NEW YORK -- The rare indictment this week of a New York City police officer in the death of an unarmed black man raises the prospect of something even rarer: that the officer in question may actually be convicted.
Rookie NYPD officer Peter Liang, 27, was arraigned Wednesday afternoon in the November death of 28-year-old Akai Gurley. He’s facing charges of second-degree manslaughter, criminally negligent homicide, assault and official misconduct.
Liang was released Wednesday on his own recognizance and is awaiting trial. His next court appearance is May 14. If convicted of second-degree manslaughter, the top charge, Liang could face up to 15 years in prison.
Columbia University Law professor Bernard Harcourt says that in order to convict Liang on a manslaughter charge, the prosecution will have to prove he had an “awareness of a significant risk,” yet chose to disregard that risk.
“It requires consciousness,” Harcourt said, adding that the prosecution will have to argue that Liang committed a “gross deviation from the kind of reasonable behavior” normally demonstrated by other police officers.
On Nov. 20, Liang and his partner, Shaun Landau, were in the Louis H. Pink Houses in East New York, Brooklyn, conducting what's known as a "vertical patrol" -- when officers walk up and down the stairs of the city's high-rise public housing projects.
According to Brooklyn District Attorney Ken Thompson, Liang had a gun in his left hand and a flashlight in his right when he leaned against an eighth-floor door, opening it to the building’s darkened stairwell. That’s when Liang fired one shot, the bullet flying in a downward trajectory towards the seventh floor.
At that moment, Gurley and his girlfriend, 27-year-old Melissa Butler, were entering the stairwell from the seventh floor. The bullet ricocheted off a concrete wall before fatally striking Gurley in the chest, killing him.
“We don't believe [Liang] intended to kill Mr. Gurley," Thompson told reporters Wednesday, "but he had his finger on the trigger."
Liang fired the gun, Thompson added, “when there was no threat.” Thompson wouldn’t say whether the weapon was fired intentionally or by accident.
It’s NYPD protocol, Brooklyn assistant district attorney Marc Fliedner said in court Wednesday, to keep your finger along the barrel, not on the trigger itself.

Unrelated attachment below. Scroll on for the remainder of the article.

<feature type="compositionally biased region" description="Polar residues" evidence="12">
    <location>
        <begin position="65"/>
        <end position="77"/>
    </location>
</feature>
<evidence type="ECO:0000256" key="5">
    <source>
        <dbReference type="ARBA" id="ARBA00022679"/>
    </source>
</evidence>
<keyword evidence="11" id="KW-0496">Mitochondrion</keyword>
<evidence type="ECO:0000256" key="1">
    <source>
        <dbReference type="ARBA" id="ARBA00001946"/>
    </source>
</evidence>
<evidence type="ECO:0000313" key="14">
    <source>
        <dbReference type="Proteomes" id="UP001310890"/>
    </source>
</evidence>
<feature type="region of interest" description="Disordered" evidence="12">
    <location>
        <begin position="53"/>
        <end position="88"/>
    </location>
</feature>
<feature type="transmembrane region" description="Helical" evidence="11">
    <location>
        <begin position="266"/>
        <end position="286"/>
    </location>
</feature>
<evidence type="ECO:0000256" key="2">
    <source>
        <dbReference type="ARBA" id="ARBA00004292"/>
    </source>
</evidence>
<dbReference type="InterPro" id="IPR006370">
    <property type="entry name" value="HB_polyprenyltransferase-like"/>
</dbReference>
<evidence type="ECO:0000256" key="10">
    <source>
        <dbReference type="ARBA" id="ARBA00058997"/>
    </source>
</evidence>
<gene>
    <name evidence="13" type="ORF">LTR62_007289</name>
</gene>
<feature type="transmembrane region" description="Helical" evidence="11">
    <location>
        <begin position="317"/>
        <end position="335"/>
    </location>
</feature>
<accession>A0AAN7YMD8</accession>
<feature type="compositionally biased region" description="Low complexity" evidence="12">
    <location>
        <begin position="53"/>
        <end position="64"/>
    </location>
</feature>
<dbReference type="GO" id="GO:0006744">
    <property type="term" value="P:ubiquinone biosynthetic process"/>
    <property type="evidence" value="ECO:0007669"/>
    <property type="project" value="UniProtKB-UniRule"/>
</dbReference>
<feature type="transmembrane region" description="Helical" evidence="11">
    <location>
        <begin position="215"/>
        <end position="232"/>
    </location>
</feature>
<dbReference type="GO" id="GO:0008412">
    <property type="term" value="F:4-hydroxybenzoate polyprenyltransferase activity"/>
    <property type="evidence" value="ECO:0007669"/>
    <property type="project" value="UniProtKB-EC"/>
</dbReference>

That Liang drew his gun at all, and that he kept his finger on the trigger, could help towards establishing the conscious disregard for risk required for a manslaughter conviction.
Similarly, Harcourt said, the prosecution could point to reports that the officers weren’t supposed to be conducting a vertical patrol inside the Pink Houses in the first place.
The New York Daily News reported in December that Liang and Landau's commanding officer, Miguel Iglesias, had explicitly instructed them not to walk the stairs inside the Pink Houses. Harcourt said that if Iglesias had given that order because of a perceived risk -- the staircase being too dark or otherwise dangerous for vertical patrols -- then Liang’s decision to ignore that risk could help prove a certain recklessness.
Fliedner, the lead prosecutor in the case, did not mention the order in court Wednesday. He did say, however, that another report by the Daily News -- which claimed Liang texted his union representative right after the shooting -- was false.
According to Eugene O’Donnell, a former NYPD cop and retired Brooklyn prosecutor who now teaches at John Jay College of Criminal Justice, there’s a “heavy incentive” for Liang to strike a plea deal with prosecutors.
While manslaughter convictions in New York carry prison time, a conviction of criminally negligent homicide doesn't require it. Liang could plead guilty to criminally negligent homicide in exchange for the manslaughter charge getting dropped.
That would mean Liang likely wouldn't go to prison at all, O’Donnell said, but would get probation and probably lose his job as a police officer.
Criminally negligent homicide is a lesser charge than manslaughter because prosecutors only have to prove that the defendant “failed to perceive a substantial and unjustifiable risk,” Harcourt said. In other words: the defendant wasn’t conscious of a risk, but still acted negligently.
Liang’s lawyer, Stephen Worth, told reporters after the arraignment that Gurley's death was a terrible accident, but that his client didn’t do anything wrong.
"When this case was first investigated, it was determined to be an accidental discharge," he said. "It remains an accidental discharge today.”
“There is nothing reckless or criminally negligent about the way Officer Liang performed his duties that night," he added.